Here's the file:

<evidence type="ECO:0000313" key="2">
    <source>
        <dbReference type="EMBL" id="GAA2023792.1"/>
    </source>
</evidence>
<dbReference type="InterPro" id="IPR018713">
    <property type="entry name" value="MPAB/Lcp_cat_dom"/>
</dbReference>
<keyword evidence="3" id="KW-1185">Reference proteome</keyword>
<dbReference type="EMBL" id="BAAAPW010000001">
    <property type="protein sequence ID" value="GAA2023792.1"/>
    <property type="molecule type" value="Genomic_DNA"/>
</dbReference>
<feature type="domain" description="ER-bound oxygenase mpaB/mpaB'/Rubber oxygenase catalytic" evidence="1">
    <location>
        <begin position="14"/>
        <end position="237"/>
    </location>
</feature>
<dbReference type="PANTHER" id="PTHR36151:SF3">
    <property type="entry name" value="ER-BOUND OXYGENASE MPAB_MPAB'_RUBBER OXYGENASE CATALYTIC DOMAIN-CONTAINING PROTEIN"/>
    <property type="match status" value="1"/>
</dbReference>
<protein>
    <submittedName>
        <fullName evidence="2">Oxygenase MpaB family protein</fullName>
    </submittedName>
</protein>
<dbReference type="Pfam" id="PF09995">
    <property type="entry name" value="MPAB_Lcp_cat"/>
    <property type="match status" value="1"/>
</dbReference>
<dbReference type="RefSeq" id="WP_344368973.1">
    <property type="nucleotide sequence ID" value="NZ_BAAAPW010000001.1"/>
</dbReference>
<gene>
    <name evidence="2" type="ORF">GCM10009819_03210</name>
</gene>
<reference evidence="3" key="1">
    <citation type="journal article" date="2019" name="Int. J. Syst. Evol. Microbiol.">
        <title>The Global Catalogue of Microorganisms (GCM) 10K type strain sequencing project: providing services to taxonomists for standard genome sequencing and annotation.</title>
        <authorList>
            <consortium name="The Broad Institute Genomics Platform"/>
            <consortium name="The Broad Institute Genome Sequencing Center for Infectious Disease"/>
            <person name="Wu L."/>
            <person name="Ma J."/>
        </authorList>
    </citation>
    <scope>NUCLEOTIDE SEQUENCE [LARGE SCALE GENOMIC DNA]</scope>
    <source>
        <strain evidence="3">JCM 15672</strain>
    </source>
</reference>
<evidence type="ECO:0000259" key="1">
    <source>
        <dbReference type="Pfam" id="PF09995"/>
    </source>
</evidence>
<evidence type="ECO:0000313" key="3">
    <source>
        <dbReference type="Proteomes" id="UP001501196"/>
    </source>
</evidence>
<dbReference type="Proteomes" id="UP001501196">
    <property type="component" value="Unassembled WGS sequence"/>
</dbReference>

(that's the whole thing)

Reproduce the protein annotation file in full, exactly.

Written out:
<evidence type="ECO:0000313" key="2">
    <source>
        <dbReference type="EMBL" id="GAA2023792.1"/>
    </source>
</evidence>
<dbReference type="InterPro" id="IPR018713">
    <property type="entry name" value="MPAB/Lcp_cat_dom"/>
</dbReference>
<keyword evidence="3" id="KW-1185">Reference proteome</keyword>
<dbReference type="EMBL" id="BAAAPW010000001">
    <property type="protein sequence ID" value="GAA2023792.1"/>
    <property type="molecule type" value="Genomic_DNA"/>
</dbReference>
<feature type="domain" description="ER-bound oxygenase mpaB/mpaB'/Rubber oxygenase catalytic" evidence="1">
    <location>
        <begin position="14"/>
        <end position="237"/>
    </location>
</feature>
<dbReference type="PANTHER" id="PTHR36151:SF3">
    <property type="entry name" value="ER-BOUND OXYGENASE MPAB_MPAB'_RUBBER OXYGENASE CATALYTIC DOMAIN-CONTAINING PROTEIN"/>
    <property type="match status" value="1"/>
</dbReference>
<protein>
    <submittedName>
        <fullName evidence="2">Oxygenase MpaB family protein</fullName>
    </submittedName>
</protein>
<dbReference type="Pfam" id="PF09995">
    <property type="entry name" value="MPAB_Lcp_cat"/>
    <property type="match status" value="1"/>
</dbReference>
<dbReference type="RefSeq" id="WP_344368973.1">
    <property type="nucleotide sequence ID" value="NZ_BAAAPW010000001.1"/>
</dbReference>
<gene>
    <name evidence="2" type="ORF">GCM10009819_03210</name>
</gene>
<reference evidence="3" key="1">
    <citation type="journal article" date="2019" name="Int. J. Syst. Evol. Microbiol.">
        <title>The Global Catalogue of Microorganisms (GCM) 10K type strain sequencing project: providing services to taxonomists for standard genome sequencing and annotation.</title>
        <authorList>
            <consortium name="The Broad Institute Genomics Platform"/>
            <consortium name="The Broad Institute Genome Sequencing Center for Infectious Disease"/>
            <person name="Wu L."/>
            <person name="Ma J."/>
        </authorList>
    </citation>
    <scope>NUCLEOTIDE SEQUENCE [LARGE SCALE GENOMIC DNA]</scope>
    <source>
        <strain evidence="3">JCM 15672</strain>
    </source>
</reference>
<evidence type="ECO:0000259" key="1">
    <source>
        <dbReference type="Pfam" id="PF09995"/>
    </source>
</evidence>
<evidence type="ECO:0000313" key="3">
    <source>
        <dbReference type="Proteomes" id="UP001501196"/>
    </source>
</evidence>
<dbReference type="Proteomes" id="UP001501196">
    <property type="component" value="Unassembled WGS sequence"/>
</dbReference>